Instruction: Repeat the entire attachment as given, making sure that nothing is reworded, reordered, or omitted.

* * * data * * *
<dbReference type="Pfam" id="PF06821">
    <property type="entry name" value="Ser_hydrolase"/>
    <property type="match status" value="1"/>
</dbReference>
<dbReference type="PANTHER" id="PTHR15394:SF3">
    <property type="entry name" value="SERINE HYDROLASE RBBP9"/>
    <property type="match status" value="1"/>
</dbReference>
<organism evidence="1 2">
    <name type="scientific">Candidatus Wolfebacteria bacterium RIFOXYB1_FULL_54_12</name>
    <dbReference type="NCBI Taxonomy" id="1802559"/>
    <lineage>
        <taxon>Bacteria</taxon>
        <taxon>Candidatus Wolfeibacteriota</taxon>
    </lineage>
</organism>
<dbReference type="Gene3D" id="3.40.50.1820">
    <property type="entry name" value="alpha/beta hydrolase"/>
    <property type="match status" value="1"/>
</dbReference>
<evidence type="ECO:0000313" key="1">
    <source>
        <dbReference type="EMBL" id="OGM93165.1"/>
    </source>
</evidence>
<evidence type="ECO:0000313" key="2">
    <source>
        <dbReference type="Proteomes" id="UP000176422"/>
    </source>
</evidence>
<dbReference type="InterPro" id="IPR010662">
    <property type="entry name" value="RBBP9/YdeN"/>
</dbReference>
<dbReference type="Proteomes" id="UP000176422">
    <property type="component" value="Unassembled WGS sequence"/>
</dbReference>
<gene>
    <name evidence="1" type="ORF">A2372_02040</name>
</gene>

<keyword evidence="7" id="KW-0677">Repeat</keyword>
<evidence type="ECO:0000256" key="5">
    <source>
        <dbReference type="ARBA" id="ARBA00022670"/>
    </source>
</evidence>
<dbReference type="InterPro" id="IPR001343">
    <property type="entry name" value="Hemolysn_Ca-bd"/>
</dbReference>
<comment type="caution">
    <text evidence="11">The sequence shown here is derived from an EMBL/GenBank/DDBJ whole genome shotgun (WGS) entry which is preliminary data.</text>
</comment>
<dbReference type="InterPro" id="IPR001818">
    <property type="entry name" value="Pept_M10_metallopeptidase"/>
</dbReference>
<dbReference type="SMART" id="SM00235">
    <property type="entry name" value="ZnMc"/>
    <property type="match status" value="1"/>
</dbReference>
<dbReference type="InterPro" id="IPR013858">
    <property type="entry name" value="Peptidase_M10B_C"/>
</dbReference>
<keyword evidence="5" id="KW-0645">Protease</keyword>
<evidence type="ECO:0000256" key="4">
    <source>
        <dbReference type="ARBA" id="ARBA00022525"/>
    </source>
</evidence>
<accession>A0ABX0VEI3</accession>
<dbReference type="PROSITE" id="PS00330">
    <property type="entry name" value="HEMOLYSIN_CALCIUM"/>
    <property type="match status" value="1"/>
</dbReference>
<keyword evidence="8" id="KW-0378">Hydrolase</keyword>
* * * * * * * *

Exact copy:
<dbReference type="Pfam" id="PF06821">
    <property type="entry name" value="Ser_hydrolase"/>
    <property type="match status" value="1"/>
</dbReference>
<dbReference type="PANTHER" id="PTHR15394:SF3">
    <property type="entry name" value="SERINE HYDROLASE RBBP9"/>
    <property type="match status" value="1"/>
</dbReference>
<organism evidence="1 2">
    <name type="scientific">Candidatus Wolfebacteria bacterium RIFOXYB1_FULL_54_12</name>
    <dbReference type="NCBI Taxonomy" id="1802559"/>
    <lineage>
        <taxon>Bacteria</taxon>
        <taxon>Candidatus Wolfeibacteriota</taxon>
    </lineage>
</organism>
<dbReference type="Gene3D" id="3.40.50.1820">
    <property type="entry name" value="alpha/beta hydrolase"/>
    <property type="match status" value="1"/>
</dbReference>
<evidence type="ECO:0000313" key="1">
    <source>
        <dbReference type="EMBL" id="OGM93165.1"/>
    </source>
</evidence>
<evidence type="ECO:0000313" key="2">
    <source>
        <dbReference type="Proteomes" id="UP000176422"/>
    </source>
</evidence>
<dbReference type="InterPro" id="IPR010662">
    <property type="entry name" value="RBBP9/YdeN"/>
</dbReference>
<dbReference type="Proteomes" id="UP000176422">
    <property type="component" value="Unassembled WGS sequence"/>
</dbReference>
<gene>
    <name evidence="1" type="ORF">A2372_02040</name>
</gene>

<keyword evidence="7" id="KW-0677">Repeat</keyword>
<evidence type="ECO:0000256" key="5">
    <source>
        <dbReference type="ARBA" id="ARBA00022670"/>
    </source>
</evidence>
<dbReference type="InterPro" id="IPR001343">
    <property type="entry name" value="Hemolysn_Ca-bd"/>
</dbReference>
<comment type="caution">
    <text evidence="11">The sequence shown here is derived from an EMBL/GenBank/DDBJ whole genome shotgun (WGS) entry which is preliminary data.</text>
</comment>
<dbReference type="InterPro" id="IPR001818">
    <property type="entry name" value="Pept_M10_metallopeptidase"/>
</dbReference>
<dbReference type="SMART" id="SM00235">
    <property type="entry name" value="ZnMc"/>
    <property type="match status" value="1"/>
</dbReference>
<dbReference type="InterPro" id="IPR013858">
    <property type="entry name" value="Peptidase_M10B_C"/>
</dbReference>
<keyword evidence="5" id="KW-0645">Protease</keyword>
<evidence type="ECO:0000256" key="4">
    <source>
        <dbReference type="ARBA" id="ARBA00022525"/>
    </source>
</evidence>
<accession>A0ABX0VEI3</accession>
<dbReference type="PROSITE" id="PS00330">
    <property type="entry name" value="HEMOLYSIN_CALCIUM"/>
    <property type="match status" value="1"/>
</dbReference>
<keyword evidence="8" id="KW-0378">Hydrolase</keyword>